What do JPMorgan Chase, Coca-Cola, and Cisco have in common? Each of the giants has made voice mail optional for their employees. Why the change? To find the answer, let's take a look at the ways you can communicate with me in a typical day:
Mobile phone Mobile phone voice mail Text Message Desk phone Desk phone voice mail Email (multiple accounts for work and personal use) IM (Cisco Jabber/Microsoft Skype for Business) Business Messaging App (Cisco Spark, Microsoft Teams, Slack) WebEx Personal Meeting Room Twitter Facebook Instagram Skype Facetime Linked-In
A few school and sport-specific apps for my kids
It's exhausting just to list the modalities, let alone to try and manage conversations across the vast app list. These organizations have realized that the most significant gift we can give employees is focus. While voice mail can be a useful communication tool, for most millennials and many Generation X employees, voice mail is the tool of last resort.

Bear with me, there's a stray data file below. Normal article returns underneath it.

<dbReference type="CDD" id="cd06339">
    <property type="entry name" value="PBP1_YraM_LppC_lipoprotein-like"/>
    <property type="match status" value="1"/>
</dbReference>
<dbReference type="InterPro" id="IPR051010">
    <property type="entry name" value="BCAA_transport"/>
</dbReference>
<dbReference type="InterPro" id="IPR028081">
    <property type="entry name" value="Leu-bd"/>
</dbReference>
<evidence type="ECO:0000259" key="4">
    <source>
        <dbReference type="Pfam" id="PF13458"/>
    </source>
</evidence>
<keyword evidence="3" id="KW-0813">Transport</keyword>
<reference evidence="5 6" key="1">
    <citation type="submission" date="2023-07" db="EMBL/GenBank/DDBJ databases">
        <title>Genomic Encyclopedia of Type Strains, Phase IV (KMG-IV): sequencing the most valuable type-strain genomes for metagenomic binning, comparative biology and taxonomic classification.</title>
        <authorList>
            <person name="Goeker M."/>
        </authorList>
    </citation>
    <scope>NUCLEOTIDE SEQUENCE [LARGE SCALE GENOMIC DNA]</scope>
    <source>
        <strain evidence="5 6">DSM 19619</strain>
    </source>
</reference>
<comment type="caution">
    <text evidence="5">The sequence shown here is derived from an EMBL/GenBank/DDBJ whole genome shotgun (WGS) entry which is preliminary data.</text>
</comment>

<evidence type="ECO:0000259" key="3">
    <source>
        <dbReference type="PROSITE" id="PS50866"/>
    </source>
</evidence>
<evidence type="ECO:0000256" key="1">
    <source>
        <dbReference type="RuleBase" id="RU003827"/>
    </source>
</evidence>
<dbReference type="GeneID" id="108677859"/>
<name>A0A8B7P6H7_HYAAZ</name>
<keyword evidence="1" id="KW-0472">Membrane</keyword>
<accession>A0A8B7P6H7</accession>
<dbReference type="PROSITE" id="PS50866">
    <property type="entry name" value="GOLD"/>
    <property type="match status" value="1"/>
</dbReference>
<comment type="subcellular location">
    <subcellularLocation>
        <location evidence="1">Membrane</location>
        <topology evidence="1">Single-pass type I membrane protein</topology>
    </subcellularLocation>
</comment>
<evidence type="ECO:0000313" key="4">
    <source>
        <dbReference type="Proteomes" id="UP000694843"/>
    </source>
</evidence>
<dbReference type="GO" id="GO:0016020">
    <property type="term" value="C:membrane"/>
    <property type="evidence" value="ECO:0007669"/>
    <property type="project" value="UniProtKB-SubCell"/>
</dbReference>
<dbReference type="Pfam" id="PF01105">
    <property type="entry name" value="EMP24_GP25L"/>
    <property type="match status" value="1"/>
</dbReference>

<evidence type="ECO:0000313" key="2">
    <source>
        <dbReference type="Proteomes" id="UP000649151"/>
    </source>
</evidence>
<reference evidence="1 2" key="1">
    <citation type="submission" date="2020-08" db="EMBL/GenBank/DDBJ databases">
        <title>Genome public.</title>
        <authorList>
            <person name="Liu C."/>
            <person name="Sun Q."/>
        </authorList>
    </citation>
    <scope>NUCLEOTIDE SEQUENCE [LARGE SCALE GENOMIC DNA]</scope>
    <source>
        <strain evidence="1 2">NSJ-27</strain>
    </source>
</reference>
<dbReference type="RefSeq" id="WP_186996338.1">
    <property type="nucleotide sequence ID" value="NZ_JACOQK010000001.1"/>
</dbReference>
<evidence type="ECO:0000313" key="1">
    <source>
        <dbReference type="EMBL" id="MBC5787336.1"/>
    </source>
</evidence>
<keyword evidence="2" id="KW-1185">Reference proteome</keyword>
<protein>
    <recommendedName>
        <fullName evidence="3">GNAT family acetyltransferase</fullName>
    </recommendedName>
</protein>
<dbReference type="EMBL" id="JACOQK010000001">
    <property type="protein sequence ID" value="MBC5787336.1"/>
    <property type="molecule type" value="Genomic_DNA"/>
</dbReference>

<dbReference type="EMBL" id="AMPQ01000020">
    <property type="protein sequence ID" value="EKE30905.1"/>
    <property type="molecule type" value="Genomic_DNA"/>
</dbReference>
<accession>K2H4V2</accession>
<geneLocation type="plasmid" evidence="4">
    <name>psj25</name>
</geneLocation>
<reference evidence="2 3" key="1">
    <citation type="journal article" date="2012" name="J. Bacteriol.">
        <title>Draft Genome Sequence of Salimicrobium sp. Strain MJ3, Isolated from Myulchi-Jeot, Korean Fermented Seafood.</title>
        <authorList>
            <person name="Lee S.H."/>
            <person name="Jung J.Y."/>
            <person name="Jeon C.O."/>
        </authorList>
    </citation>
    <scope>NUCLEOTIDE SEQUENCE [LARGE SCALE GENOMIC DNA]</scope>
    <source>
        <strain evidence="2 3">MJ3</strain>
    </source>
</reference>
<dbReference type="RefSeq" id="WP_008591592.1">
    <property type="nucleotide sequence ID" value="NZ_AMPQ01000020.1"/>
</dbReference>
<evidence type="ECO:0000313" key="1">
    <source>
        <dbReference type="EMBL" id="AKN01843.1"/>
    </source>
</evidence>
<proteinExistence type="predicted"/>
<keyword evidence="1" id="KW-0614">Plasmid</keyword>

This generational gap was played out recently on a business trip of mine. An older colleague (Baby Boomer) had called and left detailed instructions on a 4 minute and 30-second voice mail regarding client meeting details including a change in the meeting time (provided at 3 min and 45 sec into the message). In my haste to get through the other 1000 messages (email, IM, etc.), I had not checked voice mail. Fortunately, another colleague (Millennial) had become aware of the change and sent a text. Crisis avoided!
With the identified productivity benefits and cost savings is disabling voice mail a no-brainer? Maybe not, voice mail still has its advantages. For one, context is much easier to communicate via voice than text. Linguistic tools such as sarcasm and concern are more simply communicated audibly.
Now, only one question remains; are you ready to give up on voicemail?